Birth control is one of those battles women in America thought they had won. We thought there was widespread agreement that ensuring women have the ability to prevent unwanted pregnancies was in the best interest of the country, families, women and children.
And there is widespread agreement! Surveys show 70 percent of Americans believe insurance companies should cover birth control as basic health care – as required under the Affordable Care Act.
But not all employers have to cover contraception under the ACA. The Obama administration acquiesced to pressure and agreed to exempt churches, religious organizations, and religiously affiliated hospitals, universities and other organizations from the provision.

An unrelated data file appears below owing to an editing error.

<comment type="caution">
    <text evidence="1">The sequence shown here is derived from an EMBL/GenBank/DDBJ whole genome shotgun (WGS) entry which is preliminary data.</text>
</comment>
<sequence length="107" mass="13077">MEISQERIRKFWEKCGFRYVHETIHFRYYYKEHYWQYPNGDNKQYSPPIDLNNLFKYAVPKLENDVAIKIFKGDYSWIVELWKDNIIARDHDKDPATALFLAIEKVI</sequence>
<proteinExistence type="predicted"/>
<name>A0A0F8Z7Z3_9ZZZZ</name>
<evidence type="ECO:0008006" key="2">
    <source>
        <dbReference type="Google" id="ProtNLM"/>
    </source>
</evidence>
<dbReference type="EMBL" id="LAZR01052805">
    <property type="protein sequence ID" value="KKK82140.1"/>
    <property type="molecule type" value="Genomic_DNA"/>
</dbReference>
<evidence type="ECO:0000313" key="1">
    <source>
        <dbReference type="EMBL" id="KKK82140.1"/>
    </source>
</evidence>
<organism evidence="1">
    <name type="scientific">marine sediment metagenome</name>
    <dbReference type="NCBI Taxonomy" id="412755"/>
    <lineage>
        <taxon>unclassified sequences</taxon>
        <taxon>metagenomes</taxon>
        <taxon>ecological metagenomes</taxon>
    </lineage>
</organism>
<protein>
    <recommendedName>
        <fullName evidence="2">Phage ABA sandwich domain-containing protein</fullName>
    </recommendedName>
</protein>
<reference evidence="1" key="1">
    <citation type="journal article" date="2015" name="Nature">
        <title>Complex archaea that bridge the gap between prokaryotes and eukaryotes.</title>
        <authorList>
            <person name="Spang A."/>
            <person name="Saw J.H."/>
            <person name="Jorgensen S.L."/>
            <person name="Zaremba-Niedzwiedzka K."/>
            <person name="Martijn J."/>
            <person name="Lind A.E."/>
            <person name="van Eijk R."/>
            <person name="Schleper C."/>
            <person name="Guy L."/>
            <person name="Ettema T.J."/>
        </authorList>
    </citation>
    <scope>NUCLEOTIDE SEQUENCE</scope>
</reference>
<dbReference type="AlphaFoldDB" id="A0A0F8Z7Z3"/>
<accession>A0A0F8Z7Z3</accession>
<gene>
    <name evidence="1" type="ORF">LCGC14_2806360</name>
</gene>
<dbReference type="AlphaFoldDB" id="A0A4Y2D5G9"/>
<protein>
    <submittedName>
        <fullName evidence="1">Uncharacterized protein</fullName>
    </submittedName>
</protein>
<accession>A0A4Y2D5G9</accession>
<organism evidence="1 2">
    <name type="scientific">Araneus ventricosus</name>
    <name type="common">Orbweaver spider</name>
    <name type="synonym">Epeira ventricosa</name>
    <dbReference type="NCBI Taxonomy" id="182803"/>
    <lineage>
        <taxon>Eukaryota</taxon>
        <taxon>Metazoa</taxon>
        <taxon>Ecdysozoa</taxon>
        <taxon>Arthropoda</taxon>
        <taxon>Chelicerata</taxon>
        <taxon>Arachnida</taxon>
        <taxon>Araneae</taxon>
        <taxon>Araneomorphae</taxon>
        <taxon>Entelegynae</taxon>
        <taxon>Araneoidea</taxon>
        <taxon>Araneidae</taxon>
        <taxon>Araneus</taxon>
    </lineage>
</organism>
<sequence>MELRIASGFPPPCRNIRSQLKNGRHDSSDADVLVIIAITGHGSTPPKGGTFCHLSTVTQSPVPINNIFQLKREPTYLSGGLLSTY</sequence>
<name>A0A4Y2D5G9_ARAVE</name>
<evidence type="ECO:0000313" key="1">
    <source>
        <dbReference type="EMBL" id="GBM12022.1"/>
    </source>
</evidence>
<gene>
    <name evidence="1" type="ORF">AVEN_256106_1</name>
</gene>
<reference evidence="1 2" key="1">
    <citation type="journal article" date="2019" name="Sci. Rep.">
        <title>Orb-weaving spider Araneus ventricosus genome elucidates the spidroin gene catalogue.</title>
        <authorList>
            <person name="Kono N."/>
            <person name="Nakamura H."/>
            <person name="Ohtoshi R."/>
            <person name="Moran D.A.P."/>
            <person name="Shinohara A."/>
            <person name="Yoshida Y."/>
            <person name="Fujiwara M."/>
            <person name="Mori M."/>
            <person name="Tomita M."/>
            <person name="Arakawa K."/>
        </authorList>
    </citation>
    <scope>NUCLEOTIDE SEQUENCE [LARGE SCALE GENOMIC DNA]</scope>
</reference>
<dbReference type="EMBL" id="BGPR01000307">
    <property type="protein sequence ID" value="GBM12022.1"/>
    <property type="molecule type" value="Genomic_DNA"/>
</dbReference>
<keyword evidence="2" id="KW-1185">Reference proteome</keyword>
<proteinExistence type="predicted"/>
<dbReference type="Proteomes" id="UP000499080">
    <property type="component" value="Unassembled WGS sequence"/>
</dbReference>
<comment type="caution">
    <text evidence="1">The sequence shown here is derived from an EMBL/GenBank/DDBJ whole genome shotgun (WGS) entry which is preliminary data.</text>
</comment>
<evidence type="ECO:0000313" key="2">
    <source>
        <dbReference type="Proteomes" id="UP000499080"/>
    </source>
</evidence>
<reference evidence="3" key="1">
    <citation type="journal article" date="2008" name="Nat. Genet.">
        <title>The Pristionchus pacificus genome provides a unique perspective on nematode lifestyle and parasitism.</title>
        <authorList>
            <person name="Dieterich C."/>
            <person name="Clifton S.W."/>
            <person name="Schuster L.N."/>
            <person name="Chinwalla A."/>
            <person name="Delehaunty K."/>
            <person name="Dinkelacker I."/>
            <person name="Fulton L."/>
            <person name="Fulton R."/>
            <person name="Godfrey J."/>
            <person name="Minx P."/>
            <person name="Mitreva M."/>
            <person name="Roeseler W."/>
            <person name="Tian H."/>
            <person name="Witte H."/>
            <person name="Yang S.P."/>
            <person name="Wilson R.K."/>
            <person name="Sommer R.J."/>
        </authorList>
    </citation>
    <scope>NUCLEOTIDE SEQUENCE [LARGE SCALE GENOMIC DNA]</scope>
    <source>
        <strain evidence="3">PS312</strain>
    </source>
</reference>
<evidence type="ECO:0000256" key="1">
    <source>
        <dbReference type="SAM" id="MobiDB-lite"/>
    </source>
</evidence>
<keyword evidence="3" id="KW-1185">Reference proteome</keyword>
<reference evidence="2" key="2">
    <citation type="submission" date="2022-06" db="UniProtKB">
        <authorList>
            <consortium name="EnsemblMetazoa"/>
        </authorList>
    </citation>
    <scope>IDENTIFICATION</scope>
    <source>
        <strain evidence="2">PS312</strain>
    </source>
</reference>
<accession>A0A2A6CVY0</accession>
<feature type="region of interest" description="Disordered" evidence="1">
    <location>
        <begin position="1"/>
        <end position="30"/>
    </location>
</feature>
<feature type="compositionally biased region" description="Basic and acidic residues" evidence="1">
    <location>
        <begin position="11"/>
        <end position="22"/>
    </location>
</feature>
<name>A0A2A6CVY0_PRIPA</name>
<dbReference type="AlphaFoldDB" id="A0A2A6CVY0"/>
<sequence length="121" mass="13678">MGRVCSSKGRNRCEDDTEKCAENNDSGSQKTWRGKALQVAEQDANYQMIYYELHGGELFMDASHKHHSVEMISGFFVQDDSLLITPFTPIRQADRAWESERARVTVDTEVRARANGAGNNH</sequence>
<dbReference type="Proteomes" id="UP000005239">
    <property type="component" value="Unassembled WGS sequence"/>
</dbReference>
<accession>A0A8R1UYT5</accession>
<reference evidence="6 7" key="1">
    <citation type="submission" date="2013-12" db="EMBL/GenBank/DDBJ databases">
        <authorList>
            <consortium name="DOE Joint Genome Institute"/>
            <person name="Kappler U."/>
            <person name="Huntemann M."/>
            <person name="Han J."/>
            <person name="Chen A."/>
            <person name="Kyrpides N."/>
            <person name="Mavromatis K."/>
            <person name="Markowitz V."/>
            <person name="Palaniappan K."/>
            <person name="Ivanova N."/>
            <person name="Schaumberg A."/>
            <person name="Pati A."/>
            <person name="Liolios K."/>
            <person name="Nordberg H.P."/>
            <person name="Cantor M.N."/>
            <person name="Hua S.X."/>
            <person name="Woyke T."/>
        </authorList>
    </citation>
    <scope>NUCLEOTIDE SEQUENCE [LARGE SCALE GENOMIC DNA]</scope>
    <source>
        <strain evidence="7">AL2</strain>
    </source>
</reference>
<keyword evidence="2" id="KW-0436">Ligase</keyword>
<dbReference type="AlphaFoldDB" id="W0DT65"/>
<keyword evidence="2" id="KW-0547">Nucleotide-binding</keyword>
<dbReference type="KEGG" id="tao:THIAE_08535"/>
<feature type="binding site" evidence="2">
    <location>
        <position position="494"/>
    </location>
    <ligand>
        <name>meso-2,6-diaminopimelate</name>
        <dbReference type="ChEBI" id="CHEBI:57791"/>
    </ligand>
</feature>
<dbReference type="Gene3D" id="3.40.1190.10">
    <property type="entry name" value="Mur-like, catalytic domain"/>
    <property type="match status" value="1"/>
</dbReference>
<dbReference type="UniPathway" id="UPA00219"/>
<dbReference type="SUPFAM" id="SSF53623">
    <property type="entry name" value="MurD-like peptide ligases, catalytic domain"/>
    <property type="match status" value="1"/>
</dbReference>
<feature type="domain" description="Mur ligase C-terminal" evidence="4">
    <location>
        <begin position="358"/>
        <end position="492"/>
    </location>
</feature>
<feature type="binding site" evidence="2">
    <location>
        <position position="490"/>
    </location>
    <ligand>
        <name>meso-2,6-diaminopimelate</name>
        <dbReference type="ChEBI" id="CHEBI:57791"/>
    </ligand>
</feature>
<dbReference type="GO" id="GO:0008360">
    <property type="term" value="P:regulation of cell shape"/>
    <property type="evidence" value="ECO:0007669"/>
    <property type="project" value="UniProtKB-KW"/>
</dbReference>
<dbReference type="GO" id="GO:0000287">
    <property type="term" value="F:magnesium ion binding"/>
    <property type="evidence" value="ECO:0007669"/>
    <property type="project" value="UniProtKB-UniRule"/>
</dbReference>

That seems to have opened the floodgates on demands for religious exemptions.
Legislators in North Carolina considered a bill that would have given employers the option not to provide coverage for birth control in their insurance plans if such coverage is “contrary to the employer’s religious tenets.” After some debate, that language was removed from House Bill 730 (which still includes a lot of provisions that would severely restrict women’s access to reproductive care).
Lawmakers in Missouri passed a law allowing employers to opt out of providing contraception, and a federal court struck it down. But that hasn’t stopped other states, like Oklahoma, Wisconsin and Michigan from trying. They all argue that the issue is not birth control but the religious freedom of employers.
So now it may be up to the courts to decide whether you can have access to the free contraception promised in the Affordable Care Act.